The Press Complaints Commission (PCC) has rejected Wayne Rooney’s complaint that the Sunday Times breached the Editor’s Code of Practice on a story about the rate of tax he and other Premier League footballers have paid on club loans.
The Sunday Time’s front-page head-liner said that “dozens of top footballers” had been “avoiding millions of pounds in tax” through “complex Tax Avoidance schemes”.
The Sunday Times claimed that Rooney had avoided £600,000 in taxes by receiving £1.6m from Manchester united in the form of loans, rather than taxable income.
Rooney filed a complaint to the PCC under allegations that the newspaper’s headline – ‘Top footballers dodge millions in income tax: Rooney pays 2 per cent on some earning’ – was ‘misleading’ and ‘inaccurate’, as he was in fact liable to pay 28% Corporation Tax on all loans received from Manchester United.
Rooney also added how the Sunday Times had failed to mention he had paid the loan back within the year.
The complaint came under clause 1 and 2 of the PCC, which state that:
Current tax laws entitle football players to receive a loan from their club through a limited company – this means they pay just 28% in corporation taxes, opposed to the 50% rate that applies to UK income tax.
The footballer can then receive this loan as a ‘benefit in kind’ from the limited company, paying just 2% tax.
The loan must then be paid back to the club within 9 months after the end of the year it was received. Otherwise they will be liable to pay an additional 25% in corporation tax on the outstanding sum borrowed.
The Sunday Times defended themselves by saying that the headline had not been ‘misleading’ and that Rooney had in fact structured his loans so that he was only liable to pay 2% tax, even though completely legal.
The Press Complaints Commission (PCC) agreed that the chosen headline needed more explanation and that the 2% tax rate ‘could not explain the complexity’ of Rooney’s ‘tax affairs’. But that the content of the article cleared up confusion from its title.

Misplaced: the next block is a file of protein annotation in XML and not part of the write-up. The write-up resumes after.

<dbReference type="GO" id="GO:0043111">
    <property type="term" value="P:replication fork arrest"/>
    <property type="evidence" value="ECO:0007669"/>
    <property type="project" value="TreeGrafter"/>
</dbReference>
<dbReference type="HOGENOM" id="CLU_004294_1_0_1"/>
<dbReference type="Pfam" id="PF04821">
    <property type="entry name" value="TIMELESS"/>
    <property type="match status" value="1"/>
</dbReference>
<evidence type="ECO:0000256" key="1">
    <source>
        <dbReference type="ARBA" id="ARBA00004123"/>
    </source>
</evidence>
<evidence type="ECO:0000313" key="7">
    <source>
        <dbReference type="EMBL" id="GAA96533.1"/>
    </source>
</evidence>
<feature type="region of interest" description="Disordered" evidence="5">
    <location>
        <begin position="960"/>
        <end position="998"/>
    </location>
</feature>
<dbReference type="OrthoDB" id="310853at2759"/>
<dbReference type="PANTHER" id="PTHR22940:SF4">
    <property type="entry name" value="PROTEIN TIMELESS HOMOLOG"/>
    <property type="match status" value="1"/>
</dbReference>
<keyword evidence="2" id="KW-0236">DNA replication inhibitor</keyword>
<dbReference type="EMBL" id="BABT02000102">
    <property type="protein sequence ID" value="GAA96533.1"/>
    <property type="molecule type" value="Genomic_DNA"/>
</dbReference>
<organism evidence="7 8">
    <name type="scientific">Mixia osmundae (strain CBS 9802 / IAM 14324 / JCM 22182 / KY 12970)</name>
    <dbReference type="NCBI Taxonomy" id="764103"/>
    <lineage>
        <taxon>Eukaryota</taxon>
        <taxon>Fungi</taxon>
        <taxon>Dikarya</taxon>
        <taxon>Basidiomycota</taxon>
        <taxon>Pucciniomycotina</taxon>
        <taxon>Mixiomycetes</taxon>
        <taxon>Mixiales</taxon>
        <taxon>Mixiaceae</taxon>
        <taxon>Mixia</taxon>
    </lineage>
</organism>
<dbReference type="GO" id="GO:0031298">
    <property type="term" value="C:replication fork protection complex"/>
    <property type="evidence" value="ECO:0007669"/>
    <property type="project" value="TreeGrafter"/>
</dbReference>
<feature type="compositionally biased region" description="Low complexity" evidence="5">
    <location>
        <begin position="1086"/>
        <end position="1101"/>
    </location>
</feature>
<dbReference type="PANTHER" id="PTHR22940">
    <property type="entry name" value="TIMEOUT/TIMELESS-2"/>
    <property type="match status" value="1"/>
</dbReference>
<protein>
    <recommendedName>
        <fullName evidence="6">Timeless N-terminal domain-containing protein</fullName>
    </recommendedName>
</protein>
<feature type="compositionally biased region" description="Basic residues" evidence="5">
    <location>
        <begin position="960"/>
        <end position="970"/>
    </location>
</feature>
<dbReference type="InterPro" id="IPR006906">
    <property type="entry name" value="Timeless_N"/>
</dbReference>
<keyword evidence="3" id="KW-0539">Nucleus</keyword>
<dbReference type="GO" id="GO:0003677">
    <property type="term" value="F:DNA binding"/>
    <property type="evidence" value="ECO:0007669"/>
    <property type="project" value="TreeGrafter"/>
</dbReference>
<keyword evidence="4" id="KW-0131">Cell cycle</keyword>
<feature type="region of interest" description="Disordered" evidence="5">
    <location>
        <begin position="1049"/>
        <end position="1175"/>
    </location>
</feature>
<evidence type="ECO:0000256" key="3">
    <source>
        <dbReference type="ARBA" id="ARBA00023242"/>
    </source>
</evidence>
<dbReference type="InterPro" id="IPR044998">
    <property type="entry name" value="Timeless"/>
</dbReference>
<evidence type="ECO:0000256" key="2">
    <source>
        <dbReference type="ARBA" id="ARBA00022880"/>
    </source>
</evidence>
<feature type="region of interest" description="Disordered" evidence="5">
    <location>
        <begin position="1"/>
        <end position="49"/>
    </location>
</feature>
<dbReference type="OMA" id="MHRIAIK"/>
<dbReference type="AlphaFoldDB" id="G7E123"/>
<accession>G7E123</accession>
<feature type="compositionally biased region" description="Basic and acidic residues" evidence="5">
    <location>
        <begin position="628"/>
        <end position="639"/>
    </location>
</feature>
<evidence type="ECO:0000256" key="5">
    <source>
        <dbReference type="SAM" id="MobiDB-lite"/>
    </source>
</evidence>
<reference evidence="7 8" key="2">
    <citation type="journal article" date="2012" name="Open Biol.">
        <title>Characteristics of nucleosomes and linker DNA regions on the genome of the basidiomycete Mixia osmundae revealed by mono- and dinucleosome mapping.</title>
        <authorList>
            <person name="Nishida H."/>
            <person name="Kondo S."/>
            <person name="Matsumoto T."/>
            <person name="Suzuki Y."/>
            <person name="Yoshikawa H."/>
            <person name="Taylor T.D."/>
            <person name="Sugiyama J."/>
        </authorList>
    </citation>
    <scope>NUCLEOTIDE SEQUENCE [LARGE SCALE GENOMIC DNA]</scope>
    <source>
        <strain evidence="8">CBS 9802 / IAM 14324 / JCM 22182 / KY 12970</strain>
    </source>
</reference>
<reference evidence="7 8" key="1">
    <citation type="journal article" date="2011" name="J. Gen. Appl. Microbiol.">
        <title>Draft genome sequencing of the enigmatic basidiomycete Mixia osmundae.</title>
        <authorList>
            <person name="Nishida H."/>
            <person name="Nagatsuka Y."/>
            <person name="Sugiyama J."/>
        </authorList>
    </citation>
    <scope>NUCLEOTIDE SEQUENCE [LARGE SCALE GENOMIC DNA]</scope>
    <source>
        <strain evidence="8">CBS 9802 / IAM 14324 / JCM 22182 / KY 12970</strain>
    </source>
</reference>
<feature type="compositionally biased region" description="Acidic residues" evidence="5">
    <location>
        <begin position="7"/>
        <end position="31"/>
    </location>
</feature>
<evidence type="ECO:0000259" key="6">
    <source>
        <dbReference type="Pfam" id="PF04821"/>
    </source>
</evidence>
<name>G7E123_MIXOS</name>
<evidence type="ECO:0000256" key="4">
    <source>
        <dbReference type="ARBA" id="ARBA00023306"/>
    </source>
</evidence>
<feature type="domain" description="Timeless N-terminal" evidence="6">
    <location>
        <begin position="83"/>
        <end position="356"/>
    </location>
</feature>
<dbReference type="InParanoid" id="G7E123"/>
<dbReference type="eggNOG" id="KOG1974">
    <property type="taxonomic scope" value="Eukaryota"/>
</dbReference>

PPC judgement of Rooney’s complaint, states:
“The article made clear that not only was the arrangement legal, but that the money – which had already been subject to corporation tax – was a director’s loan in respect of which tax was paid.
“They also [The Sunday Times] made clear that it was likely that the loan would have to be repaid. In any case, the newspaper offered to make clear that Mr Rooney paid all his taxes at the legally required rate, which the Commission considered to be a ‘sensible and proportionate’ response. As a result, clause 2 (opportunity to reply) of the Code was not relevant.”
The Sunday Times has agreed to print a re-statement over Rooney’s tax affairs to say they are entirely legal. But the PCC have told the newspaper not to retract their 2% tax rate claim; rejecting Rooney’s claims it is ‘misleading’.
Kevin Kinsella, of KinsellaTax, said:
“Although Tax Avoidance is the legal structuring of tax affairs, if HM Revenue and Customs come across Tax Avoidance Schemes they will work at shutting them down and re-claiming any tax lost to them.
“Code of Practice 8 investigations look into accusations of Tax Avoidance with the view to claw back any tax lost to the Exchequer. If you have entered into a Tax Avoidance scheme or received advice to take advantage of a Tax Avoidance Scheme, you should seek help immediately.”
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